If the ocean disposal application for re-certification of the proposed maintenance dredged material is currently covered or was previously covered under a MPRSA Section 103 disposal permit, the permit number (or Public Notice and date) should be provided.  If more than 3 years have passed since the last evaluation was conducted for the dredge site, or if data are considered to be inadequate, the USACE SAD district, in consultation with EPA Region 4, will assess the need for additional evaluation.


Give detailed information along with written documentation on known or suspected site contamination including oil, chemical, or waste spills and any other discharges that may cause contamination of the proposed dredging site.  The local U.S. Coast Guard and Port Authority offices shall be consulted to obtain additional information on spills or suspected contamination.  Results of the consultation shall be documented as part of the application.  Any chemicals known to contaminate or suspected of contaminating the proposed dredging site must be added to the list of possible COCs (see Section 5.0 of this manual).


Table 2-2.  Public Notice Information* Specific to MPRSA Section 103 Public Notices [33 CFR 325.3(a)(17) and 40 CFR 225.2(a)]


Regulatory Requirement



The location of the proposed disposal site and its physical boundaries

Include the disposal site corner coordinates and center coordinates (latitude and longitude).  Include distance from shore and water depth.  Include disposal zone if applicable.


A statement about whether the disposal site has been designated pursuant to MPRSA Section 102(c)

Include date of designation and/or CFR citation.


If the proposed disposal site has not been designated by the Administrator, a statement of the basis for the proposed determination of why no previously designated site is feasible and a description of the characteristics of the proposed disposal site necessary for its designation pursuant to 40 CFR Part 228

Include a statement as to why an EPA-designated ODMDS is not feasible.  Address the 5 general (40CFR228.5) and 11 specific criteria (40CFR228.6) for the proposed site.  Detailed information is typically provided in a supplemental document such as an Environmental Assessment.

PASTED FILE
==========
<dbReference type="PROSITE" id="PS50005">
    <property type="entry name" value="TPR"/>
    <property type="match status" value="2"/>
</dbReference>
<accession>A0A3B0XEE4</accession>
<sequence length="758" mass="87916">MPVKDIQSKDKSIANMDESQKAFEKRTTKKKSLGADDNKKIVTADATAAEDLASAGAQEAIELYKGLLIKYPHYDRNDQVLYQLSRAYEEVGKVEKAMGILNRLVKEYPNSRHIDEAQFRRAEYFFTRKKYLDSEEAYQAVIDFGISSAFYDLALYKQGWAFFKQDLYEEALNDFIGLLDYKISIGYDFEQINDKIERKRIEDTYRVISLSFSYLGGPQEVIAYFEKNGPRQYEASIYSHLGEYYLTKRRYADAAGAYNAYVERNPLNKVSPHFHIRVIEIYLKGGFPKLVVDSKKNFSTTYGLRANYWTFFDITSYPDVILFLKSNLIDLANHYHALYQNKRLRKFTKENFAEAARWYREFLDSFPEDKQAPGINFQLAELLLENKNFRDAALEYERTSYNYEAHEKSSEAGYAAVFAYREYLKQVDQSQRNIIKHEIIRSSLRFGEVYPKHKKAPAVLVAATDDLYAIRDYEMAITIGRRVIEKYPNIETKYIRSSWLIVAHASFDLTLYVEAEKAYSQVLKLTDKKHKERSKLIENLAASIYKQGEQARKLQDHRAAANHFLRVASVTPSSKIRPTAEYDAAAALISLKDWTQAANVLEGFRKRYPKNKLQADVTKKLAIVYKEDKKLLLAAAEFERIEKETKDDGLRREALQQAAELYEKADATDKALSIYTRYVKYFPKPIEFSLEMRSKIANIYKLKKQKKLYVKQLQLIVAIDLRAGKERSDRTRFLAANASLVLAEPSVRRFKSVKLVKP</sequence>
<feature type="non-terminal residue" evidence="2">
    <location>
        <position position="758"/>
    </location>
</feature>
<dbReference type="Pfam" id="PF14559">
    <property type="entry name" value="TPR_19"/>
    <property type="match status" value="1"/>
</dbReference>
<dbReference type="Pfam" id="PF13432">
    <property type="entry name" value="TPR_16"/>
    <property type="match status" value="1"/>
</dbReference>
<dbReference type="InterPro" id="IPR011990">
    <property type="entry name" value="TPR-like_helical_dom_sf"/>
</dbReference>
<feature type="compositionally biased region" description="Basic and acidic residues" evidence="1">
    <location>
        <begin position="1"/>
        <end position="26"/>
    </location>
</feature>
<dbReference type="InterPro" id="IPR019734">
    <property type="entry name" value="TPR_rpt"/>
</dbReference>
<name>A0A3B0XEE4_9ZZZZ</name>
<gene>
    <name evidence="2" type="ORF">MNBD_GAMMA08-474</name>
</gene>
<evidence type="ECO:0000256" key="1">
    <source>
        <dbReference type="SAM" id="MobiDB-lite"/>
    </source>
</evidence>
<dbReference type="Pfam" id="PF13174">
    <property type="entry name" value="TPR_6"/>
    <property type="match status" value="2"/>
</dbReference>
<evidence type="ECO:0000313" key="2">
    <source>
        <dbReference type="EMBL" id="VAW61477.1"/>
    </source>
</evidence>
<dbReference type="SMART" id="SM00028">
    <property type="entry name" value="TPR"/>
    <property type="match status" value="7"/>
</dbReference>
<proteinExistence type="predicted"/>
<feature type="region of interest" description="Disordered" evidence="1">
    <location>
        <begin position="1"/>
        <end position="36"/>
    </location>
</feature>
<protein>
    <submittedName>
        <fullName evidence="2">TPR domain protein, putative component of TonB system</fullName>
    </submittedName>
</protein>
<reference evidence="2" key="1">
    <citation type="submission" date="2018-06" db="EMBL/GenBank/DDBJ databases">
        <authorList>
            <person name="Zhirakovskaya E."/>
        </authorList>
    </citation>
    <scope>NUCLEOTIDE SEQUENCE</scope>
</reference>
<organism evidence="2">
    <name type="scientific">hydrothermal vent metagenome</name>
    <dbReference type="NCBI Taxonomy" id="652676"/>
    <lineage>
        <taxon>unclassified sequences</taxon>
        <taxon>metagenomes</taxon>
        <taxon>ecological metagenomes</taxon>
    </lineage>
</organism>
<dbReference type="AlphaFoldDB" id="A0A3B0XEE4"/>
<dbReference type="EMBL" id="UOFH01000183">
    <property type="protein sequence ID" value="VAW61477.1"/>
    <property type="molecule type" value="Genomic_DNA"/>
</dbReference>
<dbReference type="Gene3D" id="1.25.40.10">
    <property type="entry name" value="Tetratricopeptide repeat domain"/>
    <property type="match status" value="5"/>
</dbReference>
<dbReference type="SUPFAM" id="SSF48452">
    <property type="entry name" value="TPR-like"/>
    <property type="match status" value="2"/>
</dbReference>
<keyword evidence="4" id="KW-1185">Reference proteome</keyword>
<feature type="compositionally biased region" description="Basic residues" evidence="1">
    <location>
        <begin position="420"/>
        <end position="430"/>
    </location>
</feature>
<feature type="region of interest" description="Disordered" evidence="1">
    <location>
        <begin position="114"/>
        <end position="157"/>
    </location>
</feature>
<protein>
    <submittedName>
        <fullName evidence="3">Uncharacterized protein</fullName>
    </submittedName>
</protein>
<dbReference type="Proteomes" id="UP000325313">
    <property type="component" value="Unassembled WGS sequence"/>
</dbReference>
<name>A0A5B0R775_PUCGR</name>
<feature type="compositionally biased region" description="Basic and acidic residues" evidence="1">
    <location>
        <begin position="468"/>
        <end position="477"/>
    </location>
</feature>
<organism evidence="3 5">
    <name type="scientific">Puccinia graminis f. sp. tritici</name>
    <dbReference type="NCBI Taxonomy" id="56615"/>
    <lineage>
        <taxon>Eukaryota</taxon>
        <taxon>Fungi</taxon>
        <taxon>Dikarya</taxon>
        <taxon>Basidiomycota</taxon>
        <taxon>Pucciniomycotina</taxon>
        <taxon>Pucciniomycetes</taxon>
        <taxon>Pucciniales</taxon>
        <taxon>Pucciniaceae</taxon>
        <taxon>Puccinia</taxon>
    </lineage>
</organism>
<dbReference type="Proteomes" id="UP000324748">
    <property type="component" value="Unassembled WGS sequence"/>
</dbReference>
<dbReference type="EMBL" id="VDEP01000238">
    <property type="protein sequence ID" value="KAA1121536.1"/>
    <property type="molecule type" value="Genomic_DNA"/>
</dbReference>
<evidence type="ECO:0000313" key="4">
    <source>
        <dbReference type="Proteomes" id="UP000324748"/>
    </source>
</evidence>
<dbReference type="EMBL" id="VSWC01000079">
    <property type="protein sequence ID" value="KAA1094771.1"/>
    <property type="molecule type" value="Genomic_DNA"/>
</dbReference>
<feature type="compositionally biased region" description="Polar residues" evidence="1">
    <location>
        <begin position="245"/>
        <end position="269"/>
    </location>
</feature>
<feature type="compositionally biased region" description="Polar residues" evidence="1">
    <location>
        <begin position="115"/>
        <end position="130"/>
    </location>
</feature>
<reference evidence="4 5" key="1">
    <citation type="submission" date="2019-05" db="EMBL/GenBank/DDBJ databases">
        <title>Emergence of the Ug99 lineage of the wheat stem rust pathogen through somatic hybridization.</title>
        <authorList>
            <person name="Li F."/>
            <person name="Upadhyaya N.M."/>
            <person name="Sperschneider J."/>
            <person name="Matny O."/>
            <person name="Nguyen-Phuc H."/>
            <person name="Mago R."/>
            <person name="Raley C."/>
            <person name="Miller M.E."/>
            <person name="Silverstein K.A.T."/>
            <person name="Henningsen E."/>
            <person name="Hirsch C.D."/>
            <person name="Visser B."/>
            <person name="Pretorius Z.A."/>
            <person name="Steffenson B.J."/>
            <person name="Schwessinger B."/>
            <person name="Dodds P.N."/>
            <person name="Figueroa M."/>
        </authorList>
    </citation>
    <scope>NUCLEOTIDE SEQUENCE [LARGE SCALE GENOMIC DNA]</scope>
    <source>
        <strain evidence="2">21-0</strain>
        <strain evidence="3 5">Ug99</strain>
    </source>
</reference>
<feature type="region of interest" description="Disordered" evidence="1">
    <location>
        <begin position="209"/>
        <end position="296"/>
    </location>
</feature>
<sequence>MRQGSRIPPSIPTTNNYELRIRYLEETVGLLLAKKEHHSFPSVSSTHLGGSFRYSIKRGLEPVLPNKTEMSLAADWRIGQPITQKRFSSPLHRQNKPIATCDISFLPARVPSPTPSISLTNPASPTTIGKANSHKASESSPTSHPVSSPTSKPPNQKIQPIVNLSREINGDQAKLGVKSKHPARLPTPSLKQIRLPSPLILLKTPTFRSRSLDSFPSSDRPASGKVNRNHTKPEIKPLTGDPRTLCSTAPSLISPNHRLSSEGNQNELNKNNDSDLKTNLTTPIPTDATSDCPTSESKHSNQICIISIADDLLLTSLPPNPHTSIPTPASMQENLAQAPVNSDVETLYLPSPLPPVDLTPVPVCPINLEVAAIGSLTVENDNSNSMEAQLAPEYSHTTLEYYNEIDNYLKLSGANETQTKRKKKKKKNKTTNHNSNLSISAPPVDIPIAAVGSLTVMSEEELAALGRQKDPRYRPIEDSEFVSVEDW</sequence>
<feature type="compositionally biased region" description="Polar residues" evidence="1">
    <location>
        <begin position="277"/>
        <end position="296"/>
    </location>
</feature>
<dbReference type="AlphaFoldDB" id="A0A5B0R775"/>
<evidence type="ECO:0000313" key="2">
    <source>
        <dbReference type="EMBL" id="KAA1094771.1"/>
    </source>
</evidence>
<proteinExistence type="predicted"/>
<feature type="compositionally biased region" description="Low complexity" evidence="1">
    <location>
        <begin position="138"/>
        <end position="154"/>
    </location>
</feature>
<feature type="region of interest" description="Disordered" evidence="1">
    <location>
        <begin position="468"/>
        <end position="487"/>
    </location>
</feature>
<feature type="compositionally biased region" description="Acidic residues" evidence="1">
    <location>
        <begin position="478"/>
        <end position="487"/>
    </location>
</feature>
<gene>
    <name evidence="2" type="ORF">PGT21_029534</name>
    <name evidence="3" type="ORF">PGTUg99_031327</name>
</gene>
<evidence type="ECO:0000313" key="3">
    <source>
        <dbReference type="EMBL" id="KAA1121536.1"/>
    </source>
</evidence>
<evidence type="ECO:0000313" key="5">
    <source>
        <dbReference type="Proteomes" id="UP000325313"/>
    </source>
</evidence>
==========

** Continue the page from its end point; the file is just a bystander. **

The known historical uses of the proposed disposal site

Provide year site was first used.  Provide volume of material disposed at site (see Ocean Disposal Database:  Include details regarding most recent disposal project (volume, dates, physical characteristics, disposal zone if applicable).


Existence and documented effects of other authorized disposals that have been made in the disposal area (e.g., heavy metal background reading and organic carbon content)

Provide summary of monitoring (bathymetry, physical, chemical, biological) that has been conducted at the ODMDS and the conclusions of the monitoring.  [For example:  there has/has not been mounding at the site; there has been a change in the grain size to a siltier/sandier bottom; there has/has not been a significant change in the taxa/diversity/biomass of macro invertebrates at the site.]


An estimate of the length of time during which disposal would continue at the proposed site

Provide the anticipated date for initiation of disposal activities and the expected duration of disposal activities.


Information on the characteristics and composition of the dredged material

At a minimum, provide results of physical tests.  Also provide results of chemical and biological tests on the dredged material if available.  If EPA Region 4 has concurred on the suitability of the material for ocean disposal, this should be mentioned here.  If additional tests will be conducted, this should be explained as well as how the results will be made available to the public.


A statement concerning a preliminary determination of the need for and/or availability of an Environmental Impact Statement


* Information provided for the Public Notice and other pertinent information will be used by USACE as an aid in determining the suitability of the proposed dredged material for ocean disposal under the criteria defined in 40 CFR  Part 227 (see Appendix C for Section 103 Evaluation Report).  If the data submitted by the applicant are insufficient to evaluate the proposed dredged material and prepare the Section 103 Evaluation Report (Appendix C), USACE SAD district, with the cooperation of EPA Region 4, will request additional information. 


USEPA/USACE.  2008.  Southeast Regional Implementation Manual (SERIM) for Requirements and Procedures for Evaluation of the Ocean Disposal of Dredged Material in South­eastern U.S. Atlantic and Gulf Coast Waters. EPA 904-B-08-001. U.S. Environmental Protection Agency Region 4 and U.S. Army Corps of Engineers, South Atlantic Division, Atlanta, GA. 2008.pdf